Each summer nearly three million guests visit Acadia National Park on Mount Desert Island in Eastern Maine. Acadia encompasses the greater part of Mount Desert Island, is the oldest National Park east of the Mississippi and one of the most visited national parks in the nation. During our stay on the island, we took a rest day to explore. Over dinner the night before in Bar Harbor, we discussed with a few  College of the Atlantic students and alumni and Earth In Brackets  members (fellow youth delegates to the U.N. Climate Conference in Paris) about the role of national parks in culture and the positive and negative impacts of protecting public land. Below is a reflection.

 where silence grows on trees 

4’33” of ambient
noise or
two hundred and seventy-three
seconds of thievery –
“there is no such thing as silence”
John Cage whispers to the
of the crowd

in a world double stitched
with car
and plane
and Beats
noise cancellation is
just a thread

and yet, silence
is victim as we strap
bass drums and yoga mats
to our attention spans,
in nature the
“untouched” places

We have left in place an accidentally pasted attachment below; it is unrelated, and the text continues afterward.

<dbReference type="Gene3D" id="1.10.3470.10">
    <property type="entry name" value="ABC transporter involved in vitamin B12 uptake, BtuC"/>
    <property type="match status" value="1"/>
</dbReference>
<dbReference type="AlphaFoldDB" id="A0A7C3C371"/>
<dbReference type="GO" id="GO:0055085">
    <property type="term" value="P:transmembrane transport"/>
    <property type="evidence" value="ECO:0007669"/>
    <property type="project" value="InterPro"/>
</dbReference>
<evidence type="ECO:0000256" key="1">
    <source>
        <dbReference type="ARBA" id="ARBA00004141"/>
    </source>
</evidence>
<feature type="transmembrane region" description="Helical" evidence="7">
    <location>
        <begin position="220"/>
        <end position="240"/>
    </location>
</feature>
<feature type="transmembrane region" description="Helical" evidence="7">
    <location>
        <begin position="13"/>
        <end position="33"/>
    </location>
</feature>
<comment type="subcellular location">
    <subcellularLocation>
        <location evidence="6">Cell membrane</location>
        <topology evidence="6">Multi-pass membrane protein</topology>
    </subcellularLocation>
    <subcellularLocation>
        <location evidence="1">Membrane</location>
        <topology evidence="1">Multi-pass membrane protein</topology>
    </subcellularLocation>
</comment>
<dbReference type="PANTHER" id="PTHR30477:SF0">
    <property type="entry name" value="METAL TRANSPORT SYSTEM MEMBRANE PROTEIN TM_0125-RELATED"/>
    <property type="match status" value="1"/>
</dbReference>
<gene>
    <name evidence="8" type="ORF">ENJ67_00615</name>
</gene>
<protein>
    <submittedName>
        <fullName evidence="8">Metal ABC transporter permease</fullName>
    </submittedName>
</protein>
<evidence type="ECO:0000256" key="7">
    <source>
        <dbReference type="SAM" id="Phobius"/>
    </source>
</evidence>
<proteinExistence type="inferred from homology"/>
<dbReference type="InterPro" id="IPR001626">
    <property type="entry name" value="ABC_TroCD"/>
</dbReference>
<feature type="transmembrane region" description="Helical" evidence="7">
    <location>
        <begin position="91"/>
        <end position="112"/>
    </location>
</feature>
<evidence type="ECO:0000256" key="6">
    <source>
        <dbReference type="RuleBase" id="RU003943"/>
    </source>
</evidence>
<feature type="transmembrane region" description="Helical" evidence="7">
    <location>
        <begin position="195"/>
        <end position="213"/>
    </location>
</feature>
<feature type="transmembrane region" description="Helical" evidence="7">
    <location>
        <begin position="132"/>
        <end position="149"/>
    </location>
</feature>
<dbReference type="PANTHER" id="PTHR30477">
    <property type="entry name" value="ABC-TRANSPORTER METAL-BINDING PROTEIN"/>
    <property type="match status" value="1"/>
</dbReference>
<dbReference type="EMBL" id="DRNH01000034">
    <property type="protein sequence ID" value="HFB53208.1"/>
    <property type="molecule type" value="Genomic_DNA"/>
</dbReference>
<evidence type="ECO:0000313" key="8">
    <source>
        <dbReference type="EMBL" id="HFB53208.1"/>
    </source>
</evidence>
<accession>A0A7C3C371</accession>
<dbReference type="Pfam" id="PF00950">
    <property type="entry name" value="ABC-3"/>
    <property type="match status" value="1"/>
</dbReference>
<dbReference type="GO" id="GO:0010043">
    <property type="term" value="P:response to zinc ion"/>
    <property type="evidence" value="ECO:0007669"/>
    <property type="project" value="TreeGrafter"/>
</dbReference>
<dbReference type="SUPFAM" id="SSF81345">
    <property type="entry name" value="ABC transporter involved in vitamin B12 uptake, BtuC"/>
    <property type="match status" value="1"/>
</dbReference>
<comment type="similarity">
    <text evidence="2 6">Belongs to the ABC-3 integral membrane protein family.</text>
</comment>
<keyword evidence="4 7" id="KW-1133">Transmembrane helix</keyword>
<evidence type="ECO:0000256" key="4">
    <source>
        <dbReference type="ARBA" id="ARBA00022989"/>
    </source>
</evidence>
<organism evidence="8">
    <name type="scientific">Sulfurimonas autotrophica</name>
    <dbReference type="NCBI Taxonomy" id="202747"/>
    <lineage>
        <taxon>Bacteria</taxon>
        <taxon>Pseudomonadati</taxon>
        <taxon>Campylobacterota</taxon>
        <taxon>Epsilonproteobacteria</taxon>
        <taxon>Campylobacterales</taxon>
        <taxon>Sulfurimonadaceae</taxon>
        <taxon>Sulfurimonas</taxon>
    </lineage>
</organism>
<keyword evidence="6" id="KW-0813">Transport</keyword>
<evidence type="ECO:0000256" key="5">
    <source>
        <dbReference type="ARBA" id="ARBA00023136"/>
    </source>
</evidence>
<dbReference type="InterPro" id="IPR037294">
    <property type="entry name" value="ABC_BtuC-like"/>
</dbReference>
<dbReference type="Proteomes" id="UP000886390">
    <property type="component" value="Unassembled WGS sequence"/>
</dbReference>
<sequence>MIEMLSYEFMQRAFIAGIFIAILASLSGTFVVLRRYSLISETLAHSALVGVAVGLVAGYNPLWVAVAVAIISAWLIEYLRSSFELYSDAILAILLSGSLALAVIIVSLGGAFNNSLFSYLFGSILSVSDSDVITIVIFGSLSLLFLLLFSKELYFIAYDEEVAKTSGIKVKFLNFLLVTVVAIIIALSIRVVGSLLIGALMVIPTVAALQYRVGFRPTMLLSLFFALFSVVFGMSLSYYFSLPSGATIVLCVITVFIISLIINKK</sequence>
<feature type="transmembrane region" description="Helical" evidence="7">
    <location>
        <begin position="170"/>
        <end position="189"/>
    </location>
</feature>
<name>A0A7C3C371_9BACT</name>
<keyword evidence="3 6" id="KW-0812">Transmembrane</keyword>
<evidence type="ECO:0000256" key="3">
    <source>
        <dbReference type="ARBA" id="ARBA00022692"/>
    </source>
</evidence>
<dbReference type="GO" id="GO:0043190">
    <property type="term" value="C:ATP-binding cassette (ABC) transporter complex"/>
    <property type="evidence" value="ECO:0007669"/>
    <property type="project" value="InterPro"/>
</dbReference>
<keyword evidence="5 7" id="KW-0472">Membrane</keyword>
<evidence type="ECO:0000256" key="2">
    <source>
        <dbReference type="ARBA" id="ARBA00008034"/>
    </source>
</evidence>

are knighted the historic concert halls of
places where we
others to separate
for us
the music from the noise
the wild from the nature
the wave from the water

three million of us
dive into Acadia every year
bobbing pleasantly in the dry waves
of the natural world
leaping from the “unnatural”
diving board of Cape Cod
to look at wildness from behind
something other than bars and glass panes

they tell us
        the park is protected
that we
        should not worry about the
        integrity of the natural systems
        it will be left protected for future generations
and we
listen happily while we
stand in line,
khaki zip-off pants grinning,
fulfilling our annual requirement

“there is no such thing as silence”

our appetites crawl onto the
“unnatural” bus,
weaned slowly from the music
of the historic concert hall
by familiar comfort foods stamped
above the bus windows:

“In a big world tiny creatures rule –
The eastern red-backed salamander is one of
the most common vertebrates in New England!”

next stop, Village Green

“The strangest ice cream ingredient you will
see all day – Irish Moss!
a kind of algae found on the coast of Maine,
it is commonly used to thicken
ice cream and chocolate milk!”

outside the park gates
we eat our
“unnatural” food and sleep in our
“artificial” sheets
while the “natural” park
is maintained,

when we return
from our vacation and
continue our “work”
and eat the “natural” food
from our televisions
delivered to us in our “unnatural” houses,
do not be surprised when
the foundations of
all the buildings except
this historic concert hall
begin to crumble and
are left in



TV_nature_ACADIA “come on in!”
paper collage
5″ x 8″